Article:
With Avengers: Age Of Ultron currently killing it in cinemas, I thought I’d take a look at the NES port of Captain America and The Avengers since it is pretty darn different than the Genesis version, which was the very first review I wrote for 1MoreCastle, funnily enough.
Ah the memories…
Console controllers and gamepads can make or break a system for me. This week I took a look at all the console controllers that have been part of my life and did a mini-review of each.
Here’s part 1 of the review, which looks at controllers from the NES to the Gamecube. Which is your favourite?
Retro Platforms: Mac, PC
Platform Reviewed: PC
Humongous Entertainment is arguably one of the strongest developers when it comes to edutainment, having many popular gaming franchises that typically involve the adventure genre, all while also teaching themes with stories that can even appeal to some older audiences too. Pajama Sam’s first gaming entry presented a dream-like story that culminated in conquering one’s fears about darkness, Spy Fox had tension with trying to solve detective-like mysteries, Freddi Fish was a mystery series that explored aquatic settings, and Fatty Bear… well, actually, that series never really took off. One series that I used to play a lot was Putt-Putt, which involved the zany adventures of an anthropomorphic car and his overly energetic puppy: these journeys included setting up a parade, getting launched to the moon, saving animals at a zoo, and even joining a race! But I wanted to play something that was new to me, so for today’s review, I’m analyzing Putt-Putt and Fatty Bear’s Activity Pack.
Nintendo vs. Sega, time travel vs. hyperstones, Turtle vs. Turtle. This week I played TMNT IV: Turtles in Time and TMNT: The Hyperstone Heist so I could review and compare them to find out which Turtles game reigns supreme.
I first played Faxanadu as a kid, likely during the first year it was released, so in 1989 or 1990. One of my aunts had rented it when I came over to visit. I immediately loved the game, despite the fact that it is impossible to kill the first enemy in the game. That might not sound like a big deal, but I probably died twice trying to kill that slow-moving spike-covered bastard, figuring there’s no way a video game would throw you in front of an enemy you can’t kill as soon as it starts. Right? RIGHT?! I’m starting to think I might have a thing for games that are a dick to the player: (e.g., Zelda II, Simon Quest).
Tentacles and meteors and hamsters, oh my!
For Review A Great Game Day I looked at one of the original classic graphic adventures – Maniac Mansion. This Lucasfilm game is smart, funny, irreverent, and influenced a generation of point-and-click adventure games. As the first adventure game I ever played, this one will always hold a special place in my heart and be something I consider one of the greats.
Many classic video games have a certain level of charm to them; a particular sort of whimsy, or an extravagant splurge on emotive flourishes. When developers go the extra mile to put these heart-plucking extra bits of details into their releases, gamers notice. Players care. It is no coincidence that such distinctive, unique, zany, rich, full-of-character games like Earthbound and Maniac Mansion have attained a legendary status.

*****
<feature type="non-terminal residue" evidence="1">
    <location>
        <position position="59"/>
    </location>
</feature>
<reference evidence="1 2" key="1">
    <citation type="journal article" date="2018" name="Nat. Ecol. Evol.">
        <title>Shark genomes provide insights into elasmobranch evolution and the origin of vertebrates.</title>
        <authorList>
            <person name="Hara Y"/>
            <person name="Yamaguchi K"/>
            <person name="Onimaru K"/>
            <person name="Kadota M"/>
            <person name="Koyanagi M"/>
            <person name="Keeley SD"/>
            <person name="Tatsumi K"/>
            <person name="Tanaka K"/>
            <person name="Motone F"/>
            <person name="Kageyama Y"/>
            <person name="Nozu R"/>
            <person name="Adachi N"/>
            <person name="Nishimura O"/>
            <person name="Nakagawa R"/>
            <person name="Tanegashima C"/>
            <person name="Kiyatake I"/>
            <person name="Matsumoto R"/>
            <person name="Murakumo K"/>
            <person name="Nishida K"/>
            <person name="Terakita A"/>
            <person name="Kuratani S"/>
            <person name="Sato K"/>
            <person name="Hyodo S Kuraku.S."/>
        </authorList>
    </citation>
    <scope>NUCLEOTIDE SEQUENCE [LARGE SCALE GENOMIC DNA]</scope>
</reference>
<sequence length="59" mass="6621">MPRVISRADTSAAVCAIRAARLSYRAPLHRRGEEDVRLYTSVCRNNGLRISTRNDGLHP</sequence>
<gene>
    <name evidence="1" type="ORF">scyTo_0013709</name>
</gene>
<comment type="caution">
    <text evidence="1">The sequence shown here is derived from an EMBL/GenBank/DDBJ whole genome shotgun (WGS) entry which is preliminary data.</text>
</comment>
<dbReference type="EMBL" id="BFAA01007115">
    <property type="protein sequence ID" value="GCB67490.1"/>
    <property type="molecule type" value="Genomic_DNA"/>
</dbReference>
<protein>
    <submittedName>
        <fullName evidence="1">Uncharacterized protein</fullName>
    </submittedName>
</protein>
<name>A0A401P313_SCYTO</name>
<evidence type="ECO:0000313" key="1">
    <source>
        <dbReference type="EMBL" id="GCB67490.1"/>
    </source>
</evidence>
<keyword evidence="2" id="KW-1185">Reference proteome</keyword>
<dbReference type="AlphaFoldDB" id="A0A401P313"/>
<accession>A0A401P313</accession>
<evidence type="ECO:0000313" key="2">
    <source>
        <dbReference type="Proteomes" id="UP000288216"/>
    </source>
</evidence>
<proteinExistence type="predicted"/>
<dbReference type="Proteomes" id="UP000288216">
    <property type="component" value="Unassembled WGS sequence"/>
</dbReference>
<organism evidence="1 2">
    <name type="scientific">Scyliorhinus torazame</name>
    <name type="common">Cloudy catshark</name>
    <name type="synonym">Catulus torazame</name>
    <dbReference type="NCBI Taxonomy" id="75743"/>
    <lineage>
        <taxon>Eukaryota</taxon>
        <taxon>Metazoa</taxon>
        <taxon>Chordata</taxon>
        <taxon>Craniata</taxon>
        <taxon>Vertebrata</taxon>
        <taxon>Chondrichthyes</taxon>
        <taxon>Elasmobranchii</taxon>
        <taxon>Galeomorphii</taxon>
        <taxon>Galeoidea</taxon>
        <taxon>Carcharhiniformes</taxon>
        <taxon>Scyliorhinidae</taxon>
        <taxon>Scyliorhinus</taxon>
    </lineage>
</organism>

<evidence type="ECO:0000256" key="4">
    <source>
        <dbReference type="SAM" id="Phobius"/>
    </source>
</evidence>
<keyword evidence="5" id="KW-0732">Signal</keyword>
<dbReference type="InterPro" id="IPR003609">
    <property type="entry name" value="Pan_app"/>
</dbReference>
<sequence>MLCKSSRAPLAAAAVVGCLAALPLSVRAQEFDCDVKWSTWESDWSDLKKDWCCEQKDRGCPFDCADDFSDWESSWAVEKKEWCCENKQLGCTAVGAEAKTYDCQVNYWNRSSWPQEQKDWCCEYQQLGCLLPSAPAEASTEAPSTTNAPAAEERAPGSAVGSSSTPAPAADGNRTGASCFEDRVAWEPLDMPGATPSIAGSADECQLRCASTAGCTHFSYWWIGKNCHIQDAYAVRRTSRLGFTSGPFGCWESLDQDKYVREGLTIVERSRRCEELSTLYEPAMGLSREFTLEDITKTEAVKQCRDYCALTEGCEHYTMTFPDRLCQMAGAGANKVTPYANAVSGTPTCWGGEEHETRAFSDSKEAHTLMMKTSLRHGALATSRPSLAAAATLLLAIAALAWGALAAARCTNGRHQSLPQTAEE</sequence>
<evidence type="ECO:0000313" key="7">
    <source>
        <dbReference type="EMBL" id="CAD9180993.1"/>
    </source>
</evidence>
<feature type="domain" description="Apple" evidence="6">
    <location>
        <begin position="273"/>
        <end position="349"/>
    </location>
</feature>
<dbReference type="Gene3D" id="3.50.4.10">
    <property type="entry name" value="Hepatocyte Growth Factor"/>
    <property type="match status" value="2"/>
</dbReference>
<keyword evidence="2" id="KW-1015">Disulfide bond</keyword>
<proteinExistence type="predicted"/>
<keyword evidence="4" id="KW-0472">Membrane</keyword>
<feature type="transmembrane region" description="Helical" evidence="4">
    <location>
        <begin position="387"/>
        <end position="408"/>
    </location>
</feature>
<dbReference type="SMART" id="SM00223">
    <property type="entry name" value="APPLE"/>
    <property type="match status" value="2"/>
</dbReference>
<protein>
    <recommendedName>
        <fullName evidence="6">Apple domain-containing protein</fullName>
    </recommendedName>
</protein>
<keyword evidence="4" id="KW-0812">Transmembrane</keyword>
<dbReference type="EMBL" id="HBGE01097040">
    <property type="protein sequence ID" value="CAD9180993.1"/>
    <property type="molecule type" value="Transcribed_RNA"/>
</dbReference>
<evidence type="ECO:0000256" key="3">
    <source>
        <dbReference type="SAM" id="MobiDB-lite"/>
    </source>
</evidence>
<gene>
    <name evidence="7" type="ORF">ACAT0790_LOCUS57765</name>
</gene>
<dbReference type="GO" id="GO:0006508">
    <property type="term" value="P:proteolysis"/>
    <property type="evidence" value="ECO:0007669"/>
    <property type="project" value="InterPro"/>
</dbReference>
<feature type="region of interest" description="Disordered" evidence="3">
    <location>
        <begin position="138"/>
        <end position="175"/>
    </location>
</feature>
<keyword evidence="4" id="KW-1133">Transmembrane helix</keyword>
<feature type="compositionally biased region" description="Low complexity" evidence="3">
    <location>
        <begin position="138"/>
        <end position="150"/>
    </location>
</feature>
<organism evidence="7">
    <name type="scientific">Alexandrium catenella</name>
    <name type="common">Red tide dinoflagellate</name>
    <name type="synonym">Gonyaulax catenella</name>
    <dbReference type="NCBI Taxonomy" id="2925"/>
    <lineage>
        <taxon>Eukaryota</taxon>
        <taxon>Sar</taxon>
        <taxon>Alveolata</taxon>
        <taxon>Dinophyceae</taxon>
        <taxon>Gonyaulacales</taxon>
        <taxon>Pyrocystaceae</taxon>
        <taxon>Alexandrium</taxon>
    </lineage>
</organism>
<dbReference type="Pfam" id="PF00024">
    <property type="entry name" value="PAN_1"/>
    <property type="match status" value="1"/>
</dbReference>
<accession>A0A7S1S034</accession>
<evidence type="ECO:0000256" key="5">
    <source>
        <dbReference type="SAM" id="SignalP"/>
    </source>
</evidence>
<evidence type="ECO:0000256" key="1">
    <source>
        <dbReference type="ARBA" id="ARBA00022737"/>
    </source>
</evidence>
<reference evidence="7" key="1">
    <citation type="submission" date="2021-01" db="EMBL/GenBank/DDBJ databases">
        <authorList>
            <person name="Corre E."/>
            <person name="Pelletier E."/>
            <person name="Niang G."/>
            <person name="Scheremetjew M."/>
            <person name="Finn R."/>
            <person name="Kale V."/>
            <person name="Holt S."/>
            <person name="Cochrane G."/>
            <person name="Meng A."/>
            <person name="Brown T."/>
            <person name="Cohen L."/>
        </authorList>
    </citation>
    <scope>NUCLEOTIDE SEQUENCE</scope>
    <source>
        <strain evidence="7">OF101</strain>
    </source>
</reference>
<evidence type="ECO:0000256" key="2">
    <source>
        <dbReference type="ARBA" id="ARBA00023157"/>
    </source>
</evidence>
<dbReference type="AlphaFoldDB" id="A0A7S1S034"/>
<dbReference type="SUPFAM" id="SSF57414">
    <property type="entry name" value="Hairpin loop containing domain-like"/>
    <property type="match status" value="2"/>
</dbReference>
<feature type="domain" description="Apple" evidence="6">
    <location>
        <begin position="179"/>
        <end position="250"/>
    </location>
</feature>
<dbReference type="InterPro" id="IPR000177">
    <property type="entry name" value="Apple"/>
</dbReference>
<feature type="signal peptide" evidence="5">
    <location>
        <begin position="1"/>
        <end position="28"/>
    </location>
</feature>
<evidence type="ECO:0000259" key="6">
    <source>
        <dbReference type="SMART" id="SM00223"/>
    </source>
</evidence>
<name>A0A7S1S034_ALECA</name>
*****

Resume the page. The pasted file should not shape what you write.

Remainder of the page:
Review A Great Game Day is back!
Which is why today I’ll be looking at one of my favourite games: the original Tomb Raider.
No bows and arrows, no crisp, cinematic graphics, no fancy movie-length cut-scenes, just handguns, good old pixels and pointy-looking people with rectangular hands.
The way it should be.
Tomb Raider: Anniversary? That’s for suckers.
By Theodore Ipecac Effete III
The Odyssey, Icelandic sagas, the Epic of Gilgamesh, Beowulf, and Tetris. The Faerie Queene, Animal Farm, Gulliver’s Travels, and Tetris. No, this isn’t a Sesame Street’s “one of these things is not like the other.” I shall describe to you how Tetris, especially for the NES, is the contemporary world’s greatest epic and allegory, a multilayered work of art with more meaning packed into it than anything that has come before it or after.
Retro Platforms: Sega Saturn
Platform Reviewed: Sega Saturn
Although many games tell stories with realistic graphics, it’s definitely possible to have an entrancing game take place within a fantasy world. Some of my favorite games have art styles that showcase the more beautiful sides of nature, and they convey relaxing areas while still having exciting calls to adventure. I love seeing dark explorations of our world, but sometimes I just want to escape into a breathtaking setting that has its own rules and creatures. Astal, an ambitious sprite-based side-scroller that manages to have a lot of presentation variety, is really lively, and its crystal theming and natural diversity certainly help it be a cheerful experience. But how are the game’s other aspects like its story and gameplay, and is there enough originality here to keep things interesting?